Junichi Tazawa’s Implosion Emblematic Of Red Sox’s Current Uphill Climb


Junichi TazawaThe 2013 Boston Red Sox were unique in that each member of the team had a signature moment. The 2014 Red Sox are unique for far less glorious reasons, as each player seemingly has had a moment of despair.

The Red Sox’s bullpen has been a stable force all season despite Boston’s woes. Thus, when Jon Lester exited after six innings Friday with the Red Sox leading 3-2, it was hard to imagine the unit crumbling en route to a 6-4 loss. That’s what happened, though, as the typically reliable Junichi Tazawa completely imploded in a defeat that further highlighted Boston’s overwhelming uphill battle.

Lester allowed two runs on six hits while striking out seven. He exited in line for his 11th win, as David Ortiz and Shane Victorino recaptured the lead for Boston in the sixth inning with a pair of RBI singles. Andrew Miller drilled Jose Molina with a pitch to begin the seventh inning, though, and things quickly unraveled.

Miller rebounded to strike out Logan Forsythe before handing the keys to Tazawa, who entered with a 1.59 ERA (three earned runs over 17 innings) in 20 road appearances this season. Tazawa allowed the next four hitters to reach base and walked off the mound following the seventh inning with Tampa Bay leading 6-3.

Tazawa began his outing by walking Desmond Jennings, who briefly gave the Rays a 2-1 lead in the fifth inning with a two-run homer into the left-center field seats. Ben Zobrist then put an inside-out swing on a fastball and dropped it into left field. It was clear the Rays were going to challenge left fielder Jonny Gomes, and that mindset paid dividends. Gomes mishandled Zobrist’s single while Cole Figueroa, who pinch-ran for Molina, scored easily from second base with the tying run.

Tazawa issued a second free pass to Brandon Guyer. It loaded the bases for Tampa Bay’s biggest offensive threat, Evan Longoria, who ripped a bases-clearing double into the left field corner.

Game. Set. Match.

“Uncharacteristic with him misfiring as much as he did,” Red Sox manager John Farrell said of Tazawa’s seventh-inning implosion. “Just off the edge on a number of pitches. It’s not typical that you see him walk a couple of guys in a given inning.”

Tazawa entered Friday’s contest ranked fifth among American League relievers since the beginning of 2013 with a 5.65 strikeout-to-walk ratio. He didn’t record a single punchout and walked two for the first time in his major league career. It appeared Tazawa, who hadn’t pitched since Sunday, was rusty, to say the least.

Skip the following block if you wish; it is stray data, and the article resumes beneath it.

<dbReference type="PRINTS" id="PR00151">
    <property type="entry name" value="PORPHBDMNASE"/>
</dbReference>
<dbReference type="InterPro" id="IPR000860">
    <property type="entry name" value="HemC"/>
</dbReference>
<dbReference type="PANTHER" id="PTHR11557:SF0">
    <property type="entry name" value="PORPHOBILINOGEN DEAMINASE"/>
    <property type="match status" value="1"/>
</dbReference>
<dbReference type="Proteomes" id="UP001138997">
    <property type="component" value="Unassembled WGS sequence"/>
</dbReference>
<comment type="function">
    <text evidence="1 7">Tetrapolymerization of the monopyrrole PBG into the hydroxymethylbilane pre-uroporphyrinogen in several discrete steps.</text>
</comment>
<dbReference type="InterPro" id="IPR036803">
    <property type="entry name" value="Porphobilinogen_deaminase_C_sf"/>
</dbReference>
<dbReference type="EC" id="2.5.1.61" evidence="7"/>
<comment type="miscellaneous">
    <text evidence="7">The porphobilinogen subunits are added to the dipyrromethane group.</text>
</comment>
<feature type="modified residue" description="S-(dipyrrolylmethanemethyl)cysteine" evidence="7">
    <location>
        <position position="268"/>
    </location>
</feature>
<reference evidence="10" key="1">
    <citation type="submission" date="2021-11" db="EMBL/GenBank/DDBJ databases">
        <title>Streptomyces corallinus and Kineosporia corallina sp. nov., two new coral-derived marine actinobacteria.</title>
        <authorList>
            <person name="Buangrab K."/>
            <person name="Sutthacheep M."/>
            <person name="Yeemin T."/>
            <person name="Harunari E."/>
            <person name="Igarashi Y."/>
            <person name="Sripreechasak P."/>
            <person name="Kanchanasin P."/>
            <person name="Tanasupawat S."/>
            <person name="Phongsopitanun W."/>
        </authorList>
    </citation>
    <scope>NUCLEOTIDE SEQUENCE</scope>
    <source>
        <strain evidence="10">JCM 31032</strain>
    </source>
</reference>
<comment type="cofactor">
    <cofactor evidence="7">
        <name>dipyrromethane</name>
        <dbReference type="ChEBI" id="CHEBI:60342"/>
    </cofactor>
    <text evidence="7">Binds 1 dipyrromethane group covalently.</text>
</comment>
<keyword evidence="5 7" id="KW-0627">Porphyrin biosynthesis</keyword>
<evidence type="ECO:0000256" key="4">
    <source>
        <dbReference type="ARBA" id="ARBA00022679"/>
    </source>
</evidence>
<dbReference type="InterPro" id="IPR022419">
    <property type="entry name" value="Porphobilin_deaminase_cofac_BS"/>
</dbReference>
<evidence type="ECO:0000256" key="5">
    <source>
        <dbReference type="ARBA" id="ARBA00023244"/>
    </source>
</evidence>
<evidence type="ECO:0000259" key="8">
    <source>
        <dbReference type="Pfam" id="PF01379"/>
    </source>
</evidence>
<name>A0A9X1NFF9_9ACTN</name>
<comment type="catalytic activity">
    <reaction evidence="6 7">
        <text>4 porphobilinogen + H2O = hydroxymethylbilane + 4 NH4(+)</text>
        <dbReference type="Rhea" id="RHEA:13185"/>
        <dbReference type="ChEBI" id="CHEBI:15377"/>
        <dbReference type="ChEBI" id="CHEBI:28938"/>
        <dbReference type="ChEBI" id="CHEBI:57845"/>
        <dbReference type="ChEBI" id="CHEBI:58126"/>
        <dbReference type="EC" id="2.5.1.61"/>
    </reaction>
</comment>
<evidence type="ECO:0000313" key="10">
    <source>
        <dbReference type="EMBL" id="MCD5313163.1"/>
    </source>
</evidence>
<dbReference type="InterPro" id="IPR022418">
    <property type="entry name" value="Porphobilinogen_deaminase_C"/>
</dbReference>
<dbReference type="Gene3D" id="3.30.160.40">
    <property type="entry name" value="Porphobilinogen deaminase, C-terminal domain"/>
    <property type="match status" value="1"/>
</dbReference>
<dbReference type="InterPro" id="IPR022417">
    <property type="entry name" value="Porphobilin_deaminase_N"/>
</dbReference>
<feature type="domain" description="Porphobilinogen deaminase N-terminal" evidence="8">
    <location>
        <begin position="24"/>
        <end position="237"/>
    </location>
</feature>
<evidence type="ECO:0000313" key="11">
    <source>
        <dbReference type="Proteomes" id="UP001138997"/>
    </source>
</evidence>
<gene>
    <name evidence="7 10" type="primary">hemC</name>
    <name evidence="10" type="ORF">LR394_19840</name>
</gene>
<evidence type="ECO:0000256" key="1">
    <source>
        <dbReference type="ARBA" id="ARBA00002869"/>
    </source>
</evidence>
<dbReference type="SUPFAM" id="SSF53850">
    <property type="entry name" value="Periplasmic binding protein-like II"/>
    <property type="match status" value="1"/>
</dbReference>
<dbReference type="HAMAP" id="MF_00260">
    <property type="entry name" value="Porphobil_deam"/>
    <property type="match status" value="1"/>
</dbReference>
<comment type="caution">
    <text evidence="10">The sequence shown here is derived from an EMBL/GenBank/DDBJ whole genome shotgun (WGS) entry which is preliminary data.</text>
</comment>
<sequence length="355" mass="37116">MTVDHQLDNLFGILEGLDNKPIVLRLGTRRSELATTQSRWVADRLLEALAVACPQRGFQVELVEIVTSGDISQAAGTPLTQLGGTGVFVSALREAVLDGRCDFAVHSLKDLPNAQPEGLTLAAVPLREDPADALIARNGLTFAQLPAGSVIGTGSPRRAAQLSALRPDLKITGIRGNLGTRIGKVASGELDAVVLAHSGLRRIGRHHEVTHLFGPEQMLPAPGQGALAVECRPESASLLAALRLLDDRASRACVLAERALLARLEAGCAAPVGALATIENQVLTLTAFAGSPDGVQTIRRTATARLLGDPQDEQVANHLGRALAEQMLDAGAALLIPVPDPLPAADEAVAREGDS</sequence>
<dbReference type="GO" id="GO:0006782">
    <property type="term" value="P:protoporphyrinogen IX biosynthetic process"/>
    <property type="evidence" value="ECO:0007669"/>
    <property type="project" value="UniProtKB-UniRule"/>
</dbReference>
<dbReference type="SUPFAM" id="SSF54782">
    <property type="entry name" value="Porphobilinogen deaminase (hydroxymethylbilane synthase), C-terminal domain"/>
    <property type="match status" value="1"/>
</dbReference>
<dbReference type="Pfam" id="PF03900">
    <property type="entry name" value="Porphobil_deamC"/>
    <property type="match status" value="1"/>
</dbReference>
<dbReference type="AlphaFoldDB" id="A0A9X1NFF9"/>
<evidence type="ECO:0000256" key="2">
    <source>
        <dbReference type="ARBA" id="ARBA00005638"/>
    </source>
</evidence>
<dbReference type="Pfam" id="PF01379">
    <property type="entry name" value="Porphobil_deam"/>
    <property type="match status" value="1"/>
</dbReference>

“He threw on the side up in Toronto (this week). We gave him a couple of days down; not because of any health reasons, but (we) just felt like it was a chance to give him some added rest coming into this series,” Farrell said. “But like I said, between he and Andrew, very uncharacteristic seventh inning.”

One of the stranger aspects of Tazawa’s poor outing — other than the two walks — was his reliance on his breaking ball. Tazawa turned to his curveball — his third-best pitch — in a 2-2 count to Longoria, and the All-Star third baseman jumped all over it to plate three runs.

“Against the part of the lineup where he was at, the use of his breaking ball is part of the mix, particularly early in the count,” Farrell reasoned. “But where he’s been so consistent with his fastball down and away to right-handers, that was the ball he was pulling off the plate a little bit.”

Tazawa has been incredibly dependable for the better part of two seasons. He was a key cog in Boston’s bullpen during last year’s World Series run, and he has enjoyed similar success in 2014 while again setting up for closer Koji Uehara.

This season has featured a constant barrage of disappointment, though, and Tazawa’s moment of despair certainly was ill-timed.

Photo via Twitter/@BDCSports

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